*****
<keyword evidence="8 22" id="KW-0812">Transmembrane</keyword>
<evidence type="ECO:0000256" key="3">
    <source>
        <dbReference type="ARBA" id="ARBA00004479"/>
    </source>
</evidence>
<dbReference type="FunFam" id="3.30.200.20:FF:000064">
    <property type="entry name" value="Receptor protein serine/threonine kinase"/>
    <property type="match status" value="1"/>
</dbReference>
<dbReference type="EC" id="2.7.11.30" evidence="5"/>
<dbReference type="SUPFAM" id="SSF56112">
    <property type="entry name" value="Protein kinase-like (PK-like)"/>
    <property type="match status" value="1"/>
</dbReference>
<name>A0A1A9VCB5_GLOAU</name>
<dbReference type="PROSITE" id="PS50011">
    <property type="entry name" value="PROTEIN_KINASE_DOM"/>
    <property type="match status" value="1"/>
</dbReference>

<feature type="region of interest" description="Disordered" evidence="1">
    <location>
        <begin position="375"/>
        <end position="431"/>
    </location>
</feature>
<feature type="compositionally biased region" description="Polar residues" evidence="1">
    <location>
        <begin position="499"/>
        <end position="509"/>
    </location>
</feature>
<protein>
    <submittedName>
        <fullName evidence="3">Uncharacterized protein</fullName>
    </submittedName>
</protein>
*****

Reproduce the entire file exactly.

<keyword evidence="8 22" id="KW-0812">Transmembrane</keyword>
<evidence type="ECO:0000256" key="3">
    <source>
        <dbReference type="ARBA" id="ARBA00004479"/>
    </source>
</evidence>
<dbReference type="FunFam" id="3.30.200.20:FF:000064">
    <property type="entry name" value="Receptor protein serine/threonine kinase"/>
    <property type="match status" value="1"/>
</dbReference>
<dbReference type="EC" id="2.7.11.30" evidence="5"/>
<dbReference type="SUPFAM" id="SSF56112">
    <property type="entry name" value="Protein kinase-like (PK-like)"/>
    <property type="match status" value="1"/>
</dbReference>
<name>A0A1A9VCB5_GLOAU</name>
<dbReference type="PROSITE" id="PS50011">
    <property type="entry name" value="PROTEIN_KINASE_DOM"/>
    <property type="match status" value="1"/>
</dbReference>

<feature type="region of interest" description="Disordered" evidence="1">
    <location>
        <begin position="375"/>
        <end position="431"/>
    </location>
</feature>
<feature type="compositionally biased region" description="Polar residues" evidence="1">
    <location>
        <begin position="499"/>
        <end position="509"/>
    </location>
</feature>
<protein>
    <submittedName>
        <fullName evidence="3">Uncharacterized protein</fullName>
    </submittedName>
</protein>